Many tenants struggle to get their entire security deposit (a.k.a damage deposit) back when their rental or lease agreement ends. Some renters think that sweeping a broom across the floor before heading out is enough, and then are shocked when they only get a sliver of their security deposit returned. A landlord will return a security deposit remainder with a long, itemized Rental Inspection Report detailing how the money was spent.
A security deposit is a fixed sum of money, specified in your Rental Agreement, that is held by the landlord until the end of the lease in case there are any damages to the property. Many states have different limits for how much a security deposit can be, and some states don’t have a cap on the limits at all. Typically, the amount is one month’s rent, but the limit can be anywhere between one and three-and-a-half months’ rent.
Some rental agreements will contain stipulations for what the security deposit can be spent on, but most landlords will just put in a general statement about how it covers damages “other than normal wear and tear.”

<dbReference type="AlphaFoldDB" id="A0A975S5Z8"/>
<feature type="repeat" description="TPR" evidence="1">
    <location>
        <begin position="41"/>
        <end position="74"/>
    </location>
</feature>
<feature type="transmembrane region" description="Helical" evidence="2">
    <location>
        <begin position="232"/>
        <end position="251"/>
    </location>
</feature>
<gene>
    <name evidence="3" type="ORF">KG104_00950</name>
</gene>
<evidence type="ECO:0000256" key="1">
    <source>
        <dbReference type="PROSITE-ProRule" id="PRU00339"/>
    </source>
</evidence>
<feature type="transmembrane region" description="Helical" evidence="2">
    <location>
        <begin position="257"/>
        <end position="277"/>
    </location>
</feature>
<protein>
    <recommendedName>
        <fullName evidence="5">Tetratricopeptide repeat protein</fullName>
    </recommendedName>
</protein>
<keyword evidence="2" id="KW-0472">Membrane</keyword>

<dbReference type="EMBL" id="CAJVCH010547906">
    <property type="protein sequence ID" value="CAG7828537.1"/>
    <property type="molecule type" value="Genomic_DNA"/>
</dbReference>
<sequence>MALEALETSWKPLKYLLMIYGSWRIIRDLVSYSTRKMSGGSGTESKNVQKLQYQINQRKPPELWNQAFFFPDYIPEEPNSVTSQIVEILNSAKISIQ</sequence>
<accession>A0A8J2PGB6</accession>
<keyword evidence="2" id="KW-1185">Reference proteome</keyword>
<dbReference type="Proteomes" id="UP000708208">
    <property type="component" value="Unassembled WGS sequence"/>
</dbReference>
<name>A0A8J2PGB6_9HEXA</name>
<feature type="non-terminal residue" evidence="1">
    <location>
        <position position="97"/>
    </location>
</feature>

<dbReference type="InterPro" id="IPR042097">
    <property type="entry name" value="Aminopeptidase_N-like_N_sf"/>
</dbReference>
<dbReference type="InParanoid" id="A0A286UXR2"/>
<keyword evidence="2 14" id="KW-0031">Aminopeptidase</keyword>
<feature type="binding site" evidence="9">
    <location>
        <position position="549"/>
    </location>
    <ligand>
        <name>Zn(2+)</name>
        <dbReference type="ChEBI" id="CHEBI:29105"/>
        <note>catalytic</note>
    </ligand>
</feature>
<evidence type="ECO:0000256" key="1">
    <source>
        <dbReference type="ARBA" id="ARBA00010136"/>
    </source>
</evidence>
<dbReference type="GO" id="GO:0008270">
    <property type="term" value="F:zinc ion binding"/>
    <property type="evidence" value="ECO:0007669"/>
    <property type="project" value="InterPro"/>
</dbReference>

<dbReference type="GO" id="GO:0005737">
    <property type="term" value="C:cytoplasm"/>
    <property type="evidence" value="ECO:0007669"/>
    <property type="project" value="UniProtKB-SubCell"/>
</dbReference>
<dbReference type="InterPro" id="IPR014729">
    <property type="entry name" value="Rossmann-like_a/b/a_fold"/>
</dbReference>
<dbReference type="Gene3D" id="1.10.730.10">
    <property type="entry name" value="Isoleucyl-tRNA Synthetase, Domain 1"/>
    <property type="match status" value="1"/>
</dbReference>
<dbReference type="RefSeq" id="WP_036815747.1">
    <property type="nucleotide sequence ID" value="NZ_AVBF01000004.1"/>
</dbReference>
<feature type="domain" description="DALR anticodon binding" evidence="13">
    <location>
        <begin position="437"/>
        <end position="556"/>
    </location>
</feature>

Release Time: 2020-04-17 10:21:10
The general rule is that a landlord can only use your damage deposit to cover actual damages to the property. As long as you leave your unit in the same condition as when you moved in (or as close as humanly possible), you should get your entire deposit back.
Some renters want to use the security deposit as their last month’s rent, but this is usually ill-advised. In many states, the use of the security deposit as last month’s rent is prohibited, and even if your landlord agrees to it, you’ll still be on the hook for any damages left over.